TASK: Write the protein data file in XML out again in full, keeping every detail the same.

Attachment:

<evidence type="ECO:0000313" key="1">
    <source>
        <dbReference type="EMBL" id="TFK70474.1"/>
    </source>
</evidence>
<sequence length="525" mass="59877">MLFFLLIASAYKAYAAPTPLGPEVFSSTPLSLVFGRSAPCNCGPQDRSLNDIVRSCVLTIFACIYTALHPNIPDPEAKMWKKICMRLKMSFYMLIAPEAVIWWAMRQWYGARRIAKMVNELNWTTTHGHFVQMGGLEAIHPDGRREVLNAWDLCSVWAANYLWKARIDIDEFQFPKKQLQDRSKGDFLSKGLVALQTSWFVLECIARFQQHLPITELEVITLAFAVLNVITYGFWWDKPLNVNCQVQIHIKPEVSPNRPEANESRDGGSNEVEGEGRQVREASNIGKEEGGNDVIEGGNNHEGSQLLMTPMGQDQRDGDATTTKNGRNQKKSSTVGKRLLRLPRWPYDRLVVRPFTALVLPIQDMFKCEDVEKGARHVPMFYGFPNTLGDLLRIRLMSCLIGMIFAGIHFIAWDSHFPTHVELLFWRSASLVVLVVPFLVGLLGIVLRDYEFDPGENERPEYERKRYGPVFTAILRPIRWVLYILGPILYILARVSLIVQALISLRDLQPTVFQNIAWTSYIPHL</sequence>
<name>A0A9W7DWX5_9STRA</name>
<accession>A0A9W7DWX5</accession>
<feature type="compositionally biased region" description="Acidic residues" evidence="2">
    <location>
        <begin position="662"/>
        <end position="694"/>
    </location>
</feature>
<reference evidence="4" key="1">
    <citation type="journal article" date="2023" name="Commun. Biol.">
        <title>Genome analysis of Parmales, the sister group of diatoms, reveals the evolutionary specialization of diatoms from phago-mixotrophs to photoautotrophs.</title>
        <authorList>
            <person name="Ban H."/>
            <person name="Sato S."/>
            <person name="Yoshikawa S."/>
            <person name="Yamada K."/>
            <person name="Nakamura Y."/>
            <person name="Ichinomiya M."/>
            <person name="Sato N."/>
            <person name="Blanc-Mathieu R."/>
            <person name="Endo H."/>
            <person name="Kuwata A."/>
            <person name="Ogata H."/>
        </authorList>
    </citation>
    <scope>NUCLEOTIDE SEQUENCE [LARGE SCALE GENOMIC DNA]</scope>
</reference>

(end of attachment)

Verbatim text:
<evidence type="ECO:0000313" key="1">
    <source>
        <dbReference type="EMBL" id="TFK70474.1"/>
    </source>
</evidence>
<sequence length="525" mass="59877">MLFFLLIASAYKAYAAPTPLGPEVFSSTPLSLVFGRSAPCNCGPQDRSLNDIVRSCVLTIFACIYTALHPNIPDPEAKMWKKICMRLKMSFYMLIAPEAVIWWAMRQWYGARRIAKMVNELNWTTTHGHFVQMGGLEAIHPDGRREVLNAWDLCSVWAANYLWKARIDIDEFQFPKKQLQDRSKGDFLSKGLVALQTSWFVLECIARFQQHLPITELEVITLAFAVLNVITYGFWWDKPLNVNCQVQIHIKPEVSPNRPEANESRDGGSNEVEGEGRQVREASNIGKEEGGNDVIEGGNNHEGSQLLMTPMGQDQRDGDATTTKNGRNQKKSSTVGKRLLRLPRWPYDRLVVRPFTALVLPIQDMFKCEDVEKGARHVPMFYGFPNTLGDLLRIRLMSCLIGMIFAGIHFIAWDSHFPTHVELLFWRSASLVVLVVPFLVGLLGIVLRDYEFDPGENERPEYERKRYGPVFTAILRPIRWVLYILGPILYILARVSLIVQALISLRDLQPTVFQNIAWTSYIPHL</sequence>
<name>A0A9W7DWX5_9STRA</name>
<accession>A0A9W7DWX5</accession>
<feature type="compositionally biased region" description="Acidic residues" evidence="2">
    <location>
        <begin position="662"/>
        <end position="694"/>
    </location>
</feature>
<reference evidence="4" key="1">
    <citation type="journal article" date="2023" name="Commun. Biol.">
        <title>Genome analysis of Parmales, the sister group of diatoms, reveals the evolutionary specialization of diatoms from phago-mixotrophs to photoautotrophs.</title>
        <authorList>
            <person name="Ban H."/>
            <person name="Sato S."/>
            <person name="Yoshikawa S."/>
            <person name="Yamada K."/>
            <person name="Nakamura Y."/>
            <person name="Ichinomiya M."/>
            <person name="Sato N."/>
            <person name="Blanc-Mathieu R."/>
            <person name="Endo H."/>
            <person name="Kuwata A."/>
            <person name="Ogata H."/>
        </authorList>
    </citation>
    <scope>NUCLEOTIDE SEQUENCE [LARGE SCALE GENOMIC DNA]</scope>
</reference>